14. Helping plan a rally doesn't mean helping commit a crime of entering congress illegally. But those on the left will desperately try to tie the two together to put their opponents in jail. Kind of like what happened in the past. Then again, I suppose making up a story and following through about collusion with Russia to take down a presidency could be considered as treason.
  15. Funny how those who support this incredibly stupid transition to renewables keep feeding you false information. In the good old days, they had reliable backups power generation. But those on the left demand that they be shutdown and that you are a terrible person for opposing it. Energy crisis forces EU ministers to face up to reliance on natural gas | Energy industry | The Guardian "Since the start of the year, wholesale gas prices in Europe have risen by 250%, the result of a complex cocktail of economic, natural and political forces. Globally, demand for energy has shot up, as China and other major economies bounce back from the pandemic. In Europe, a cold winter and frigid spring depleted gas reserves, while a long spell of still days reduced wind power supply to the grid."
  16. Afraid not. But someone decided to say that I was on another thread, among other names. So, I thought I might run with one or more of them. Why do you ask?
  17. And we have the wonderful example of the left when it comes to management of energy. The socialists took over Venezuela and turned it into a disaster. Of course it is about profit. And when stupid lefties do stupid things like Germany closing their nuclear plants(among other plants closed while lefties insisted on wind power and solar instead of the intelligence of natural gas) without a replacement, Europeans start to freeze. That is not unbridled capitalism, that is unbridled stupidity. They voted for it, It may very well turn into a good example of why we shouldn't listen to a certain person and their type of thinking on this forum.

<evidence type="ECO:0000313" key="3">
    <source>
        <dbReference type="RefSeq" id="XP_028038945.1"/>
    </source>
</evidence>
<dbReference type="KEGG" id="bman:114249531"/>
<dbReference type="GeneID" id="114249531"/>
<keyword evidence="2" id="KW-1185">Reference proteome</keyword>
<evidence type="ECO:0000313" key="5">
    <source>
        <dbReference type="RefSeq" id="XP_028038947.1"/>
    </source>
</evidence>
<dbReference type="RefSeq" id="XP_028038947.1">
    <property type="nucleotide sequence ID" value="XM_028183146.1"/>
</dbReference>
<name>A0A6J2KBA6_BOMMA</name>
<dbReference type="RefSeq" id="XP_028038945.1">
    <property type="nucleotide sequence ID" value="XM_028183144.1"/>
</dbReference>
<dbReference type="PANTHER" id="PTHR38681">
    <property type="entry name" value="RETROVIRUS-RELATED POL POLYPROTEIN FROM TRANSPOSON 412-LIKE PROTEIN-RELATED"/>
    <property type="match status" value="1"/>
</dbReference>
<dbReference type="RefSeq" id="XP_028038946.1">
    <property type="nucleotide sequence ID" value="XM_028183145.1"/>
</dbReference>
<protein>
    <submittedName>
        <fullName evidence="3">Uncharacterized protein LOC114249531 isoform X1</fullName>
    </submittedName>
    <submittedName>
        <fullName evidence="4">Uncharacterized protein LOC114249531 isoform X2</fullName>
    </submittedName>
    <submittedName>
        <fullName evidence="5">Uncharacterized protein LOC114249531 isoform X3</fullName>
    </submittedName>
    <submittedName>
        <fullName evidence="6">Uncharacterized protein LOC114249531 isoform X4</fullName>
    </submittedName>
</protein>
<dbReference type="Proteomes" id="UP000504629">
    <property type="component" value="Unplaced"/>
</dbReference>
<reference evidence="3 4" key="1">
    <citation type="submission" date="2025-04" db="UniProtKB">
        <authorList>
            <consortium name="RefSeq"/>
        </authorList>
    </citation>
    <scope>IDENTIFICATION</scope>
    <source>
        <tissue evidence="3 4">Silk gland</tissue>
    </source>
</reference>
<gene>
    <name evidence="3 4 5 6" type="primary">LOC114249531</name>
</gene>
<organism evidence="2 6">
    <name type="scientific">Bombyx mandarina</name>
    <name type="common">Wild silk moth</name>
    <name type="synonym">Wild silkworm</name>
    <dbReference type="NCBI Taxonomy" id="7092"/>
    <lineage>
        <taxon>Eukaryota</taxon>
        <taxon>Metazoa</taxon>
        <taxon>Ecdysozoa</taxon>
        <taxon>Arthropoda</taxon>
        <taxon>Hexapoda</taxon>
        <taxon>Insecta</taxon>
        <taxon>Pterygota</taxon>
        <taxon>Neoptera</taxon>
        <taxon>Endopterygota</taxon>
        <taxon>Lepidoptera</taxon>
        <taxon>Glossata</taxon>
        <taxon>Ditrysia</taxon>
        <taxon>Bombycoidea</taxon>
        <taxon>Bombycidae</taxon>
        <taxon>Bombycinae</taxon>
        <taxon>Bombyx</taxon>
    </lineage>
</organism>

18. I suspect that someone running an energy company in the manner you suggest would be bankrupt. Anyways, my energy stocks are paying big dividends(like Enbridge) and most of them are going up, with only one exception. Will help pay for rising costs. Too bad so many on the left have left us more exposed to the Russians. Little investment in the oil patch these days to offset those Russians and OPEC. And now we even have someone admitting that our economies could be hurt by the Russians. Would have been a lot less likely with Trump and Harper. Get ready for big financial losses in your overall wealth due to the left. Big inflation, a lot less money coming into this country with rising energy price than could have been, and absolutely no change in the climate trend. You fools voted for it.
  19. Correct. Unlike governments run by left wingers, companies don't typically throw good money around frivolously.
  20. I mean the west as in western civilization where multiple countries are voting themselves into destruction. Junior: Who has a finely tuned compass with no internal errors.